Rotation.org Writing Team
Bible Background and Lesson Objectives
Scripture for this lesson set
they saw the star
they were overjoyed
they saw the child
they bowed down
they opened their treasures
they returned to their country
Lesson objectives for this lesson set:
- Know where to find the story in Matthew and be able to retell it.
- Know what a Magi is and what the Star is -- and desire to be both!
- Leave changed and ready to tell others what his birth means to you and to everyone.
The story of the Magi is rich with many teaching possibilities, including "follow that star," the meaning of the 3 gifts, "returning home by another way," etc. And indeed, the lessons in this set will touch on these and some of the "surprises" in the story. Given that children will hear or be reminded of this story every year for the rest of their lives, this set takes the opportunity to emphasize the life application of the story and not merely get lost in its pageantry. The Magi were seekers who found and worshiped the One who had not only changed their lives, but would change the life of everyone ever born.
Before we get lost in the intriguing details about who the Magi were and what they did, let's get right to the two main teaching points of the story:
Jesus is the one promised by scripture and Isaiah.
“Arise, shine, for the glory of the Lord rises upon you.
Nations will come to your light, and kings to the brightness of your dawn…
and all from Sheba will come, bearing gold and incense
and proclaiming the praise of the Lord.”
Excerpts from Isaiah 60:1-6
Do as the Magi did.
Search for Christ and find him.
Humbly offer him your treasure.
Share the good news back home.
The story of the Visit of the Magi is so well-known that it is easy to overlook its surprising details and exotic origins—many of which we share in this Background. Through the lessons in this set, you'll have the opportunity to share many of the following tidbits great and small. Together they remind us of the richness of scripture, the importance of its study, and its hidden surprises.
Who were the "Magi"?
The word "Magi" is found in many similar forms in Middle Eastern and Roman (Latin) languages. "Magi" can describe someone who is an adviser, a wise counselor, or someone who seeks to know the future by various means, including the use of magic to consult the gods. It is believed that the term "Magi" dates back to ancient Persia—which just happens to be "in the east" where Matthew says the Magi came from. "Magi" is where we get the English word "magician" as some Magi (seers and such) in various ancient times and countries used magic tricks or illusions to sell their special powers.
In Persian history, "Magi" is a title often used to describe a Zoroastrian priest or ones who devoted themselves to science, including astronomy and philosophy. "Zoroastrianism" was a Persian religion focused on the seeking of signs and wisdom. One of the ways Zoroastrian priests ("Magi") tried to predict the future was to look to the stars for signs. Their unique and mystical skills were highly sought after, especially by those in power.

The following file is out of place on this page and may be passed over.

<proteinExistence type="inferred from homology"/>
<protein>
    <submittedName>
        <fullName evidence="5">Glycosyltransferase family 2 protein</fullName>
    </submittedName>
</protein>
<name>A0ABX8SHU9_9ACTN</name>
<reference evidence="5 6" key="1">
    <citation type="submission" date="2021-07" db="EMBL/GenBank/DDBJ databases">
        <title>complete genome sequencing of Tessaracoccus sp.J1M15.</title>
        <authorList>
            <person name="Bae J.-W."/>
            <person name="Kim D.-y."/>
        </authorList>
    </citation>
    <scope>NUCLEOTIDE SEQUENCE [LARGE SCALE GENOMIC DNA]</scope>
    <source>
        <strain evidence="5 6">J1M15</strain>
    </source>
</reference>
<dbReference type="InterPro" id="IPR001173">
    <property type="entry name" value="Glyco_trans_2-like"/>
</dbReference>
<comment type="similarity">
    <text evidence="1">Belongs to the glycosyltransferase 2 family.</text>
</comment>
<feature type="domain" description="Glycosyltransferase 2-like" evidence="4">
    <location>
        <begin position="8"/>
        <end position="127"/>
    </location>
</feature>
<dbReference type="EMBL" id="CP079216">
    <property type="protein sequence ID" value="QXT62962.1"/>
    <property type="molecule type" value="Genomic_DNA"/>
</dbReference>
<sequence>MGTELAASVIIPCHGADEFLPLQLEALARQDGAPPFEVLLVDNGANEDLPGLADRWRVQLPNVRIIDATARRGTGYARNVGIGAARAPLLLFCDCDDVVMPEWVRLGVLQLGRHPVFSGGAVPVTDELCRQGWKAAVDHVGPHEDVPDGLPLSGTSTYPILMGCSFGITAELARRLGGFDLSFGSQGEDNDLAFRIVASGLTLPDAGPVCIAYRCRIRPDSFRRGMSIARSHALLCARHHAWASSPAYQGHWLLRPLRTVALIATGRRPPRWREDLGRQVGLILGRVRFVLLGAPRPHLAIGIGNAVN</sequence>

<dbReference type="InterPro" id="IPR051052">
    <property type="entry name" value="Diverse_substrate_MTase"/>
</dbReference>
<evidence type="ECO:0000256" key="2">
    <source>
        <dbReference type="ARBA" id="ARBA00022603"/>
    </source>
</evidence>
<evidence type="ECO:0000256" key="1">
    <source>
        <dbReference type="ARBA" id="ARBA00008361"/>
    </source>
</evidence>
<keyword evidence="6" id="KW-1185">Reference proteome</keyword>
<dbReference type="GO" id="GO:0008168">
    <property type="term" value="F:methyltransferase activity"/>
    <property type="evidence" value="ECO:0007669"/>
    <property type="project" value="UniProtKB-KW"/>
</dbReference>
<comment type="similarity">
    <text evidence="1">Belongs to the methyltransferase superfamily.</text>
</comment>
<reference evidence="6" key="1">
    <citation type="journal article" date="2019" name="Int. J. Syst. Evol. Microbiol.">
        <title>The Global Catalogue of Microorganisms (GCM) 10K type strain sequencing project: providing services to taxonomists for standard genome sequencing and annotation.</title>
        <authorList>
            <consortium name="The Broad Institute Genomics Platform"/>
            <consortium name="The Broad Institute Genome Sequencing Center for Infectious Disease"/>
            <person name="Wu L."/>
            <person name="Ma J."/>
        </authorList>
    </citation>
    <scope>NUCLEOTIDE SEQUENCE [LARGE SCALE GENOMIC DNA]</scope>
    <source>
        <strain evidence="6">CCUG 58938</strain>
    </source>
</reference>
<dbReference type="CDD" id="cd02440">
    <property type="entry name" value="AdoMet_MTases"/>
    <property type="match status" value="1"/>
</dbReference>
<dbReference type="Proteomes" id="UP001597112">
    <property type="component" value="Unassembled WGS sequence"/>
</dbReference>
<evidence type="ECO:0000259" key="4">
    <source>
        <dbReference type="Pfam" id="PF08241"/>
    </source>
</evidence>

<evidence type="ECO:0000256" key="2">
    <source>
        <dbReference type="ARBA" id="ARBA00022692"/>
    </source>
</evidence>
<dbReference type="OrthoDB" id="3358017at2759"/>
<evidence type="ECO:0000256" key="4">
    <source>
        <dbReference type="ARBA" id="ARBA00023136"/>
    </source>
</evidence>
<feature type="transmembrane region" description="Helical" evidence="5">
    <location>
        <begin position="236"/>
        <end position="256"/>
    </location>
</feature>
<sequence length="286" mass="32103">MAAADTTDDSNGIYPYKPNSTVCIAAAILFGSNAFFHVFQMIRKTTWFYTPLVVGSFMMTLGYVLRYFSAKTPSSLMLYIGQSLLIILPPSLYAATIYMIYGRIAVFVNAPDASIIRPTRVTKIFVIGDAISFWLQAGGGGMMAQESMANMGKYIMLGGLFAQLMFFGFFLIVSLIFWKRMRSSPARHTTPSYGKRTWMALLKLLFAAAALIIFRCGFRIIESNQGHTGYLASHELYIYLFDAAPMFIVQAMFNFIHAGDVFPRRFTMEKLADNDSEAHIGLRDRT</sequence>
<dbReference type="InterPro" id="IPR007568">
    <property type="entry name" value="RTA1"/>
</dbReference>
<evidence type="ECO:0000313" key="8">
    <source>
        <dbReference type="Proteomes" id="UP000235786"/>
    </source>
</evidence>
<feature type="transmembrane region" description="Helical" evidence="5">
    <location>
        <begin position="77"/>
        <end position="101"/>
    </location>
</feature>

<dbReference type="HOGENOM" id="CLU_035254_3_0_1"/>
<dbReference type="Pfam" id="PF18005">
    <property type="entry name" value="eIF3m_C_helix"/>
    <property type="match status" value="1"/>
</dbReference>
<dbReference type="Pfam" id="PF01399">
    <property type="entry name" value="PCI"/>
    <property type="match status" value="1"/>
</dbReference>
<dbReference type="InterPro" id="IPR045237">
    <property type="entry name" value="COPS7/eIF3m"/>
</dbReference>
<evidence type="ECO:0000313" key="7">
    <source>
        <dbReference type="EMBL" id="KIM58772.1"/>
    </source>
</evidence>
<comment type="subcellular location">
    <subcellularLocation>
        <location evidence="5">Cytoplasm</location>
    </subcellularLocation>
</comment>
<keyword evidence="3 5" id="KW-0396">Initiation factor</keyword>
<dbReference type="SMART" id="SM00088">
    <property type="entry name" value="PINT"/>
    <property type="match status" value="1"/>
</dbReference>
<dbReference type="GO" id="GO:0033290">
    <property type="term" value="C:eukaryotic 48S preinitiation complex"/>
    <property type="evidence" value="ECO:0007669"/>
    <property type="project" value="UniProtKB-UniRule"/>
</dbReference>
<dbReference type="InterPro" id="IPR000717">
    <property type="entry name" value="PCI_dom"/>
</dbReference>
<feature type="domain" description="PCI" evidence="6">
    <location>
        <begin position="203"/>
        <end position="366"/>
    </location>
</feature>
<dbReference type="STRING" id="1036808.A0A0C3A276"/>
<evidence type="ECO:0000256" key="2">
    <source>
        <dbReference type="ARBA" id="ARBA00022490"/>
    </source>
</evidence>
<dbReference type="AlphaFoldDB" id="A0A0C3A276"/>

Interesting Fact: Matthew uses the plural form of "MAGOS" which is pronounced with a hard "g"—"Ma-gos". A single "magos" is a "magi"—also pronounced with a hard "g" and not a "j" sound as it became pronounced in English. "THE MAG-GUY " is correct!
The term "Magi" has gone in and out of favor at various times in Church History—often due to its association with Eastern religions and terms like "magic." Though Matthew definitely uses the term "Magos," it has been translated "Wisemen" in most English translations, and further understood as "Kings," especially in the popular culture (a subject kids want to know about and we'll get to in a moment).
How the Old Testament Shaped Matthew's Magi Story
"Magi" (wisemen, advisers, seers) are mentioned quite a few times in the Old Testament, and almost always in association with a king—wisemen visiting a king, being summoned by the king, giving advice to the king. As they do today, kings and advisers attended the coronation or counsel of other kings, especially those who were powerful. (We might think of them as "chiefs" or "vassal kings." King Herod, for example, visited Rome.)
Psalm 72 and Isaiah 60 are the two most prominent Old Testament passages that describe and perhaps shaped Matthew's recollection of The Visit of the Magi. Like the other Gospel writers, Matthew was eager to show that Jesus fulfilled the scriptures, and these two certainly look like they are fulfilled in Matthew 2:
“May the kings of Sheba and Seba present him gifts, ...and bow down before him.”
(Psalm 72: 10-11)
“Nations will come to your light, and kings to the brightness of your dawn…
and all from Sheba will come, bearing gold and incense and proclaiming
the praise of the Lord.”
Prophets are also a type of "wisemen." They seek signs, perform miracles, anoint Kings, and foretell the future—all of which the Magi do in Matthew's story. Prophets also speak to those in power, which the Magi did. By this definition, Joseph, Mordecai, and Daniel are also "wisemen." In Genesis 41, Pharaoh elevates Joseph to a position of authority saying, "There is none so discerning and wise as you." In Esther, Mordecai rises to power as the king's adviser because the king believes God speaks through Mordecai. In Daniel 1:20—which takes place in Babylon and Persia (the lands of the Magi)—we read that "in every matter of wisdom and understanding about which the king inquired of them, he found them (Daniel) ten times better than all the magicians and enchanters that were in all his kingdom."
The Queen of Sheba was a "wise woman"! For she herself came to Jerusalem bearing gifts and seeking the wisdom of Solomon's one true God (1 Kgs 10). This scripture explains why the Magi would have first gone to Jerusalem to inquire where the new king had been born. Being a Magi or Seer or Prophet gave you access to power and got the attention of those in power.
So how did the Magi become "Kings"?
It was because of Psalm 72.
“May the kings of Sheba and Seba present him gifts, ...and bow down before him.”
Tertullian, one of the early Church's theologians and "founder of Christian theology," was the first to affirm the identification of Magi as Kings. Undoubtedly he read what you have just read. Then over time, legends about the names and backstories of the Magi developed in the far-flung reaches of the early church. To say the Magi were "definitely kings" is a bit of a stretch, but now at least you can see how the tradition formed and evolved.
How did we end up with "3" Kings?